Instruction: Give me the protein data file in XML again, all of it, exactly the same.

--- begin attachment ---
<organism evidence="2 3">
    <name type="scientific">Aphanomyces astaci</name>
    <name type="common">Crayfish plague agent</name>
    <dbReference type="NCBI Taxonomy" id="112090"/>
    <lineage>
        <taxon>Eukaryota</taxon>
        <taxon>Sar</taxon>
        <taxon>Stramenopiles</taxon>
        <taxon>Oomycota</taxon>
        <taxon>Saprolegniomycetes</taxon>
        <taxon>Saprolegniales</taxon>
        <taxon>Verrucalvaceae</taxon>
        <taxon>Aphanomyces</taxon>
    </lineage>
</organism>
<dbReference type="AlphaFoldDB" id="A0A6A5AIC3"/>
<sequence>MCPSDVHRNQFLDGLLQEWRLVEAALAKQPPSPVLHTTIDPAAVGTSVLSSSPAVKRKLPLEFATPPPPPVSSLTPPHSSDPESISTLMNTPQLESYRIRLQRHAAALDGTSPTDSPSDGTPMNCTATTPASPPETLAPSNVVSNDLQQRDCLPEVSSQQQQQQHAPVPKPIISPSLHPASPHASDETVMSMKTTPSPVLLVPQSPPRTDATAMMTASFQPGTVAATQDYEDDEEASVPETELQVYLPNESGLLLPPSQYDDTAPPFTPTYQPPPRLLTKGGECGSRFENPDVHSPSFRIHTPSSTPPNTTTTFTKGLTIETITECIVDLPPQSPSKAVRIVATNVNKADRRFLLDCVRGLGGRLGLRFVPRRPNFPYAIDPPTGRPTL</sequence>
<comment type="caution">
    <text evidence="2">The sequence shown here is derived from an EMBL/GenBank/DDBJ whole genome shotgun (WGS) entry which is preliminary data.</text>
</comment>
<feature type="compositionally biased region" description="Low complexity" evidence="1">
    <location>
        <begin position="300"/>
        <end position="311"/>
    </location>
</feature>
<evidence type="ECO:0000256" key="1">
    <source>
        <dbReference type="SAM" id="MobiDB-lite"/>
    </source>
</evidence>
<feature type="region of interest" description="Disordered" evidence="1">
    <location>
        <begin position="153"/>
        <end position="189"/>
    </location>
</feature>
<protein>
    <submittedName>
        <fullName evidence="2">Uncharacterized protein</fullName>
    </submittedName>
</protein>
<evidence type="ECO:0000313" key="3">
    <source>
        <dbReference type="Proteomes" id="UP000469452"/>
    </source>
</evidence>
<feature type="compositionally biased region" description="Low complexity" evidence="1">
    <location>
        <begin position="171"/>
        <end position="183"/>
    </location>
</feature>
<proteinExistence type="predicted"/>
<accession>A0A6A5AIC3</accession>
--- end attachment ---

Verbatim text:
<organism evidence="2 3">
    <name type="scientific">Aphanomyces astaci</name>
    <name type="common">Crayfish plague agent</name>
    <dbReference type="NCBI Taxonomy" id="112090"/>
    <lineage>
        <taxon>Eukaryota</taxon>
        <taxon>Sar</taxon>
        <taxon>Stramenopiles</taxon>
        <taxon>Oomycota</taxon>
        <taxon>Saprolegniomycetes</taxon>
        <taxon>Saprolegniales</taxon>
        <taxon>Verrucalvaceae</taxon>
        <taxon>Aphanomyces</taxon>
    </lineage>
</organism>
<dbReference type="AlphaFoldDB" id="A0A6A5AIC3"/>
<sequence>MCPSDVHRNQFLDGLLQEWRLVEAALAKQPPSPVLHTTIDPAAVGTSVLSSSPAVKRKLPLEFATPPPPPVSSLTPPHSSDPESISTLMNTPQLESYRIRLQRHAAALDGTSPTDSPSDGTPMNCTATTPASPPETLAPSNVVSNDLQQRDCLPEVSSQQQQQQHAPVPKPIISPSLHPASPHASDETVMSMKTTPSPVLLVPQSPPRTDATAMMTASFQPGTVAATQDYEDDEEASVPETELQVYLPNESGLLLPPSQYDDTAPPFTPTYQPPPRLLTKGGECGSRFENPDVHSPSFRIHTPSSTPPNTTTTFTKGLTIETITECIVDLPPQSPSKAVRIVATNVNKADRRFLLDCVRGLGGRLGLRFVPRRPNFPYAIDPPTGRPTL</sequence>
<comment type="caution">
    <text evidence="2">The sequence shown here is derived from an EMBL/GenBank/DDBJ whole genome shotgun (WGS) entry which is preliminary data.</text>
</comment>
<feature type="compositionally biased region" description="Low complexity" evidence="1">
    <location>
        <begin position="300"/>
        <end position="311"/>
    </location>
</feature>
<evidence type="ECO:0000256" key="1">
    <source>
        <dbReference type="SAM" id="MobiDB-lite"/>
    </source>
</evidence>
<feature type="region of interest" description="Disordered" evidence="1">
    <location>
        <begin position="153"/>
        <end position="189"/>
    </location>
</feature>
<protein>
    <submittedName>
        <fullName evidence="2">Uncharacterized protein</fullName>
    </submittedName>
</protein>
<evidence type="ECO:0000313" key="3">
    <source>
        <dbReference type="Proteomes" id="UP000469452"/>
    </source>
</evidence>
<feature type="compositionally biased region" description="Low complexity" evidence="1">
    <location>
        <begin position="171"/>
        <end position="183"/>
    </location>
</feature>
<proteinExistence type="predicted"/>
<accession>A0A6A5AIC3</accession>